Athula Liyanage in his brilliantly written screen play, maintains and reinforces the name Podi Eka given to the protagonist of the film, to show even though he is a big strong brawny man, still inherently he is a Podi Eka by his child-like, primitive and impulsive nature which is used by the cunning, scheming Mal to his benefit. Mal’s subtle attempts in getting Podi Eka under his spell is fittingly portrayed in how he gets Podi Eka to use his right hand instead of his left hand when feeding himself. Mal’s constant proclamation that he only buries dead people as an undertaker also signifies that he will not be hesitant to spot the weak and vulnerable and use them to his benefit as shown in the situation where he uses the unemployed graduate played by Sujeewa Priyalal to later engage in a high way robbery.

Bambara Walalla is a brilliantly directed movie with superb casting which to me draws a parallel to some of the more acclaimed movies of the recent past like No country for Old Men, the Hollywood movie directed by Ethan & Joel Coen based on the Pulitzer Prize winning novel by Cormac McCarthy. Even though Bambara Walalla is not an action packed movie, the audiences are kept spell bound in suspense like in No country for Old Men through desperately compelling performances by a stellar cast. The suspense is maintained through the cycle of evil that unfolds in a constant form throughout the movie. The filmmaker has cleverly set the mood through brilliant direction, tight script writing, selecting the right locations for the shoot and proper lighting to keep the audiences spell bound from the word go.

Amidst excellent performances without any over-acting among the highly acclaimed cast comprising of Athula Liyanage, Mahendra Perera, Sriyantha Mendis, Neeta Fernando, Jayalath Manoratne, Damitha Abeyrathne, Bimal Jayakody, Sujeewa Priyalal, Anuruddika Padukkage and Dasun Madushanka, the performance by Mahendra Perera stand out as ‘Mal the undertaker’ with his brilliant acting, supported by his ability to express a range of facial nuances. It is interesting to note that the climax of the film is towards the very end where the emotional, diffident Podi Eka shows his inner charisma and wield authority as he steps into the position of Mal, who is portrayed as somebody indispensable among his close allies. The story line refers to the universal theory of evolution as said by Charles Darwin “In the struggle for survival, the fittest win out at the expense of their rivals because they succeed in adapting themselves best to their environment.”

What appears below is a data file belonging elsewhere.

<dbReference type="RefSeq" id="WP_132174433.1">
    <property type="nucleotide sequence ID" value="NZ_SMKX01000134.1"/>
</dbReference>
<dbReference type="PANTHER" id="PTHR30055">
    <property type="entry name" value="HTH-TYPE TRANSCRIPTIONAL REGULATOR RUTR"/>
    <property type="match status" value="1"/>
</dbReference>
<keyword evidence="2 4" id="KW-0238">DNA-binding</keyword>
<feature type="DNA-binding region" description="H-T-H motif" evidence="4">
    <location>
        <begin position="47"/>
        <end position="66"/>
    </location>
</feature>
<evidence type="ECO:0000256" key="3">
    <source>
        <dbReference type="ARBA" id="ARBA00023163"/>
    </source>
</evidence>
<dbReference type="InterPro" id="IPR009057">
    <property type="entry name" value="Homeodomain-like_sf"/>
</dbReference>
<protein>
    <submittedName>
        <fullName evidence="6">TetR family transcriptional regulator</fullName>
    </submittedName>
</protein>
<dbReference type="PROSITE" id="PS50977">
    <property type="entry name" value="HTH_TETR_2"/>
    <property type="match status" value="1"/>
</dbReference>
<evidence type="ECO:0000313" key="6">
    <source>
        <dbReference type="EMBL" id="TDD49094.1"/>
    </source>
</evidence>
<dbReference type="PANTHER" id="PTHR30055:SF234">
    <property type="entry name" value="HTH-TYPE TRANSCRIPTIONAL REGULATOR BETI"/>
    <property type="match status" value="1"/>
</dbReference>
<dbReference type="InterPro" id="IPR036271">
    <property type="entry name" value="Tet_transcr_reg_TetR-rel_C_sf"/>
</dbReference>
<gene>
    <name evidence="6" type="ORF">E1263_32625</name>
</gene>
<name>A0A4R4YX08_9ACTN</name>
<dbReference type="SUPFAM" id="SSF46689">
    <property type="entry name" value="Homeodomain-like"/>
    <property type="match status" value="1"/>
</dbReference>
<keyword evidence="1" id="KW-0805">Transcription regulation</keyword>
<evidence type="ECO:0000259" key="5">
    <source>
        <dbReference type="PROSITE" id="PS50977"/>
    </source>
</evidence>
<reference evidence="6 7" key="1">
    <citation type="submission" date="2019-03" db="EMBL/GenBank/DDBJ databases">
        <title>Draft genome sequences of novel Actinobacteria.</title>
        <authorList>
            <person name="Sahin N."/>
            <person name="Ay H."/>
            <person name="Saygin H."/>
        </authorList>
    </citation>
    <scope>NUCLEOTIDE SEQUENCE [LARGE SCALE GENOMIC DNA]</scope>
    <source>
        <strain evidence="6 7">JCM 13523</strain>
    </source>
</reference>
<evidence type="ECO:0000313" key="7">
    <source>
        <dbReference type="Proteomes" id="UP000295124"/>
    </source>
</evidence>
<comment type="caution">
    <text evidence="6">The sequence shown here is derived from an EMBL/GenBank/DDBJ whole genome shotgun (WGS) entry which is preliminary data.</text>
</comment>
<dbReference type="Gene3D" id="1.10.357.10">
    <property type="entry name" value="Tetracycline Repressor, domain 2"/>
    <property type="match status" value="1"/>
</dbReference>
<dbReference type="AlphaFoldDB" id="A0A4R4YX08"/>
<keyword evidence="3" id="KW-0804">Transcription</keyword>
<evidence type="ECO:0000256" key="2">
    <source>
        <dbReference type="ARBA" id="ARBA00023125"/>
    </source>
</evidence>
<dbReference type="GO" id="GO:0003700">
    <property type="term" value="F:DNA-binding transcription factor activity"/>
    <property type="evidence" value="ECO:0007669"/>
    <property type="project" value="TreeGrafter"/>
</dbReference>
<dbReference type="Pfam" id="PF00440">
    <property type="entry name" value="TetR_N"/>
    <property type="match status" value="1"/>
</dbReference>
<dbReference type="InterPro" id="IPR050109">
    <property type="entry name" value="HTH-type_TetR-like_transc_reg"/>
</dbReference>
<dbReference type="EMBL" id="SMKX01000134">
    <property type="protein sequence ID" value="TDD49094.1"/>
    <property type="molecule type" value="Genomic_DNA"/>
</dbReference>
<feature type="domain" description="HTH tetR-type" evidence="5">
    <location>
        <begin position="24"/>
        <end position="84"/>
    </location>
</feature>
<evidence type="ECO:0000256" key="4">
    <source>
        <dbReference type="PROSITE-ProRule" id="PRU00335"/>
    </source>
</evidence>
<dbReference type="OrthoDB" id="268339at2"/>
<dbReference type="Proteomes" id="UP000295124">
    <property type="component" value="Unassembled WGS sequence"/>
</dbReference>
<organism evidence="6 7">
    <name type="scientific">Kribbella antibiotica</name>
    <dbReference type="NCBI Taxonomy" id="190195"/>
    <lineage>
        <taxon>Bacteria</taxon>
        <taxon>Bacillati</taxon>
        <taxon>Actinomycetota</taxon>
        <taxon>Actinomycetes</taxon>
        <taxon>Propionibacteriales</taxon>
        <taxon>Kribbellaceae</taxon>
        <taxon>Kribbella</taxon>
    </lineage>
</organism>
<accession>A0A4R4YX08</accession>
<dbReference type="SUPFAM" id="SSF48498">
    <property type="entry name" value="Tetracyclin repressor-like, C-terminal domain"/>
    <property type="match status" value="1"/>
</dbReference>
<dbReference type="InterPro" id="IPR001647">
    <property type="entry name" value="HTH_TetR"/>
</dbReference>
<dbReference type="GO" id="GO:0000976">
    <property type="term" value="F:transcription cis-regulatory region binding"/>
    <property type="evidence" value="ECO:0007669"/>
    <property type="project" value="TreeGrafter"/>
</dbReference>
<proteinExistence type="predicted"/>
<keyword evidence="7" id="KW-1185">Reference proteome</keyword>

It is interesting to see how Sri Lankan audiences will react to this film which I think is one of the more bold attempts in the recent past in filmmaking by a new wave Sri Lankan film maker with a flair for creativity. The film, not surprisingly, has been the official selection for the 43rd Annual WorldFest-Houston International Film Festival, where it has been awarded the Special Jury’s Remi Award (Gold) for Best Cinematography and a Special Jury’s Remi Award for Best Direction.